Jaguars vs. Packers Take 2: Anatomy of a Near Upset

Nate Dunlevy@NateDunlevyGuest ColumnistOctober 29, 2012

Jenning's fumble was a key play in the loss.
Jenning's fumble was a key play in the loss.Jeff Hanisch-US PRESSWIRE

The house may be burning, but it looks like the sprinkler system has kicked on in Jacksonville.

The Jacksonville Jaguars narrowly lost to the Green Bay Packers 24-15, dropping their record to 1-6 on the season, but raising the hopes of fans who expected worse.

Just how did the Jaguars keep it close all afternoon?

A second look at the tape will tell the tale.

The Real Story

All the focus today will be on Blaine Gabbert, but the Jacksonville defense is the real story.

After being run over by the Texans, Bengals and Bears, the Jags entered the game as favorites to surrender 40-plus points to the juggernaut Packers.

Instead, Jacksonville came ready to hit. The Jags were depleted, but spent the entire afternoon punishing Aaron Rodgers.

He was regularly rushed and pressured. Sacks by Jeremey Mincey and Andre Branch helped stave off the onslaught and kept Jacksonville in the game.

Despite outgaining the Packers by more than 100 yards, the Jaguars offense didn't have a sharp game.

Gabbert hit a variety of deep passes, not including three near misses, and did a good job moving between the 20s, but the lack of production from Rashad Jennings in the run game killed any chance of putting up more points.

If there is an encouraging tone for the second half of the season, it has to be the return of the formidable Jaguars defense.

If they play everyone the way they played Green Bay, they may be able to finish the year with five wins.


Gabbert had his first career 300-yard day and was on the money on deep throws. He was so effective, one had to briefly wonder why the Jaguars have been holding him back from going long.

Then he'd illustrate why. While he made a couple of "wow" throws, there were some real cringe-inducing moments as well. He was only 4-of-9 for 11 yards (with a touchdown) inside the Green Bay 30-yard line.

That kind of lack of production in close speaks highly to how much the Jaguars desperately missed Maurice Jones-Drew. Had he played, Jacksonville might well have won.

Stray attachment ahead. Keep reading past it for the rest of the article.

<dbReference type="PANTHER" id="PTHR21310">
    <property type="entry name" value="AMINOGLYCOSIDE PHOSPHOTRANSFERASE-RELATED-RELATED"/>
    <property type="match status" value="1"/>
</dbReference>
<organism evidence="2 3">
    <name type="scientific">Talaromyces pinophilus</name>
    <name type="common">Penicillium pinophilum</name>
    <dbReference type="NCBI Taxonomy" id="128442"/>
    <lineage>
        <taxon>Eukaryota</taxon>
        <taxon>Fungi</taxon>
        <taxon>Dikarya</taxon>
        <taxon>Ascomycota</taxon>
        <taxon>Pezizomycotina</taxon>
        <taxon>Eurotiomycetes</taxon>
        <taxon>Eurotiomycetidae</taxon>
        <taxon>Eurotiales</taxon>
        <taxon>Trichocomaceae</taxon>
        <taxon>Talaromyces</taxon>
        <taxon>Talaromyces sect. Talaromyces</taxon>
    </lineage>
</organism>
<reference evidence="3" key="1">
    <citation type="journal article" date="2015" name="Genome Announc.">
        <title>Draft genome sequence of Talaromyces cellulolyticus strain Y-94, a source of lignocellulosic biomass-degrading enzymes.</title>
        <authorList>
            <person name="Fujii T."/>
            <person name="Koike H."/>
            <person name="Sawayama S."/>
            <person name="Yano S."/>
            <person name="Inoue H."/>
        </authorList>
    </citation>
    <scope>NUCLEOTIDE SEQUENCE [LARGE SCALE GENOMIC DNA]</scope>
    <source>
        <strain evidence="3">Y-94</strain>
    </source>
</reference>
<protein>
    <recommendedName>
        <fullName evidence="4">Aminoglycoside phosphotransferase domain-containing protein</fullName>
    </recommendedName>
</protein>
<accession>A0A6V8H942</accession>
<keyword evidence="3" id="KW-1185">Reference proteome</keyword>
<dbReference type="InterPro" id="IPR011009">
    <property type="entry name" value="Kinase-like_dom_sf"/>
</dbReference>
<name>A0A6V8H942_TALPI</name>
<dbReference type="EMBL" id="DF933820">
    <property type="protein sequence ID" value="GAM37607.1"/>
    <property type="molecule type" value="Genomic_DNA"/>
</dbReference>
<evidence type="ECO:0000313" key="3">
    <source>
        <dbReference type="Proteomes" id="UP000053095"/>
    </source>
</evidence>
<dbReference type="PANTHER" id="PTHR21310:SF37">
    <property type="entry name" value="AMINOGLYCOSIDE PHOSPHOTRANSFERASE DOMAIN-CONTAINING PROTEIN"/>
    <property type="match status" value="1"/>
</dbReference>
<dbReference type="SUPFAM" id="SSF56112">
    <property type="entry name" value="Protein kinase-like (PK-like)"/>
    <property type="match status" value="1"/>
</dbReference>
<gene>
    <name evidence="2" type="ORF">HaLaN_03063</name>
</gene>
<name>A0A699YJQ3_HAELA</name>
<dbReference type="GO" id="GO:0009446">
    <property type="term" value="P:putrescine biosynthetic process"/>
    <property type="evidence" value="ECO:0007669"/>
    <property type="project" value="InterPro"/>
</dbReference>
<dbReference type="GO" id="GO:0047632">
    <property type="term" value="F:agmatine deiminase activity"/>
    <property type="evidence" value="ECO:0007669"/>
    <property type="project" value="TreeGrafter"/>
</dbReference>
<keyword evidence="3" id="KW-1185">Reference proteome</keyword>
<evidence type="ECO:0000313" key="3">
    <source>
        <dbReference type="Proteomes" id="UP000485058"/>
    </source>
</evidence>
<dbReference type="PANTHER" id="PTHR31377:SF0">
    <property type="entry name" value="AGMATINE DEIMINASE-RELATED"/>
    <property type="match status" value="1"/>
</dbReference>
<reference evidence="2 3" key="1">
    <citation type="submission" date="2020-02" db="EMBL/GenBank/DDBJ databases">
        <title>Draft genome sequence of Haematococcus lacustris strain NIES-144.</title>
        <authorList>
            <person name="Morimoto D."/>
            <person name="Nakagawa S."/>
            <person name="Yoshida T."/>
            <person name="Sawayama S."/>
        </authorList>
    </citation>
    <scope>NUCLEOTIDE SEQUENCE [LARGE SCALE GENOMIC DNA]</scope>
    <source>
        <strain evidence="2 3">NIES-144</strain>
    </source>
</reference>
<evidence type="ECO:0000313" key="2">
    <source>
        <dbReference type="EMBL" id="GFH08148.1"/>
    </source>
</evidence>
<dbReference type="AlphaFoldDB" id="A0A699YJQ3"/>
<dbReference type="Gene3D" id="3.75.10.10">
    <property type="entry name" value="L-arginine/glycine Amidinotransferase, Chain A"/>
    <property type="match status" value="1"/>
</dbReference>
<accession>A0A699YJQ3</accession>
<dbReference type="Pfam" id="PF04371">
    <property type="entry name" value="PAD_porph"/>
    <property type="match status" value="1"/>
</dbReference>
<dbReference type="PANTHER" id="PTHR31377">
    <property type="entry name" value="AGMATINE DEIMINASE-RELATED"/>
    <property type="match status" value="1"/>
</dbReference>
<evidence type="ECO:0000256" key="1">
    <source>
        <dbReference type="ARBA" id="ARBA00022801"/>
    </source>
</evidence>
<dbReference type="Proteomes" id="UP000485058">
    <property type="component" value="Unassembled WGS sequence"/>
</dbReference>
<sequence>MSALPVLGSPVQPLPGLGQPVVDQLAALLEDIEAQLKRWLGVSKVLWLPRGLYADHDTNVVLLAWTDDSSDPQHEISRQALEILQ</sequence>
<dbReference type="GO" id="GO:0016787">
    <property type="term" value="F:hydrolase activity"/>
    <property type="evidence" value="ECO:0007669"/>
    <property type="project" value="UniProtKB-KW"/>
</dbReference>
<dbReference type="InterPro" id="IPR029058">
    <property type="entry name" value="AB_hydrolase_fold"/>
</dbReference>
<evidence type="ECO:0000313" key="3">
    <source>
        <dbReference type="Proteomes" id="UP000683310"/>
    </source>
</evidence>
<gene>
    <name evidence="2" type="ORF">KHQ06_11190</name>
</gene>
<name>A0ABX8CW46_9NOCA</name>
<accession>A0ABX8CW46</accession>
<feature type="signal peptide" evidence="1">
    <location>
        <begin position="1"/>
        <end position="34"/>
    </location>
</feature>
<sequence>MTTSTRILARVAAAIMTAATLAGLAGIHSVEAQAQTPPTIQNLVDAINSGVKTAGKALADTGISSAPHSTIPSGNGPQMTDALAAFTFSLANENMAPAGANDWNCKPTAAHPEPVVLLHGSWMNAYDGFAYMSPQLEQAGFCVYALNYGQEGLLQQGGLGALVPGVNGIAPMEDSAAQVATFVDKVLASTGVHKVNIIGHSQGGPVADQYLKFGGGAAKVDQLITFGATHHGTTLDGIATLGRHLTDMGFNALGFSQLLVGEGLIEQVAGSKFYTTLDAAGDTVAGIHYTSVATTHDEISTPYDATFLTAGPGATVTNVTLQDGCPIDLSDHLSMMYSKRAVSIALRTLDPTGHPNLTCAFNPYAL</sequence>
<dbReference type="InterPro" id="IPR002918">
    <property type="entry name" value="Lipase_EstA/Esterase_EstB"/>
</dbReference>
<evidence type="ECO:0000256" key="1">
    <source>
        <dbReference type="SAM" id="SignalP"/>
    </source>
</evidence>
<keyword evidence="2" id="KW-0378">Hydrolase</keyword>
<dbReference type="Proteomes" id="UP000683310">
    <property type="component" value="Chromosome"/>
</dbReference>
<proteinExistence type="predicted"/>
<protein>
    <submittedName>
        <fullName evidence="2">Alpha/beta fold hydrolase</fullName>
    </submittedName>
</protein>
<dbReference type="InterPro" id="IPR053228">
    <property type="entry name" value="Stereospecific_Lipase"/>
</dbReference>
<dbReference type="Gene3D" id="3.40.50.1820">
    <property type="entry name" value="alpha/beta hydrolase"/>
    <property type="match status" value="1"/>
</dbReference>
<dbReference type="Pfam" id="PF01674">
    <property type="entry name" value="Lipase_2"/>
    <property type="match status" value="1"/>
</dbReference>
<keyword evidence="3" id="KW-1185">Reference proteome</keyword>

Both Cecil Shorts (8-for-116) and Justin Blackmon (4-for-67) had big days that were nearly bigger except for a pair of overturned catches.

Obviously Branch and Mincey deserve special mention for their pressure on Rodgers, but the line backers played very well also.

Russell Allen had six tackles on the day.

On the whole, the Jaguars held the Packers to just 62 yards on 23 designed rushing plays.


Rashad Jennings had huge gains in the passing game but ran the ball poorly, and his fumble was a back-breaker.

It's hard to know who to fault on the blocked punt, that was the biggest play of the game against Jacksonville.

Secret Play

For all the good things Gabbert did (and there were many), his play on 3rd-and-5 from the Green Bay 12 was a killer.

Gabbert dropped back to pass, continued to back peddle in the face of a light rush and swung the ball out to Jennings for a two-yard loss.

This was just an awful decision.

First of all, in that situation, a sack doesn't hurt. The Jaguars would still have had a field goal of less than 40 yards.

They were trailing 21-12 at the time, meaning a touchdown was imperative at some point.

With points assured either way, Gabbert has to hang in the pocket and make a throw for the first down. Checking off to a give-up play is inexcusable with the game on the line.

If that was a designed throw, then it was a terrible design. If it was on Gabbert, it was a terrible decision.

Coaching Notes

Mike Mularkey opted for a field goal from the 4-yard line trailing 14-3 late in the first half. Given the amount of time left, this is probably the right call.

He also opted for a two-point conversion before the half. Gabbert threw behind Blackmon, who couldn't haul it in. Mularkey later repented of the decision, but his self-flagellation was unnecessary.

Had the Jaguars made the extra point, they would have spent most of the second half trailing by one or eight points instead of by two and by nine.

Either way, they would have had to go for the conversion at some point. By failing on it early, they knew what they had to do.

There was no path to victory for Jacksonville that didn't require two points, so attempting it in the first half was a fine choice.

Finally, Mularkey chose to go for it when trailing by six with 2:59 to play on 4th-and-4 from the Green Bay 44. Again, this was obviously the right call.

Keep an Eye On...

Where do the Jaguars go from here?

They have back-to-back home games, and they simply have to put up a better accounting than they did in their first three.

If Gabbert continues to find success downfield over the second half of the season, and the defense plays up to its capacity, the Jaguars could well go 4-5 down the stretch.

Such a finish might be optimistic and likely wouldn't be enough to save Gene Smith's job, but it could convince Shad Khan that Mularkey and Gabbert have done enough to hang around.

If on the other hand, the Jags give up 30 points to the Lions or get upset at home by a frisky Colts team, the good feelings from Sunday's near-miss will be wiped away.

Whether the loss to the Packers is something to build on or a sign that they need to rebuild in Jacksonville has yet to be determined.


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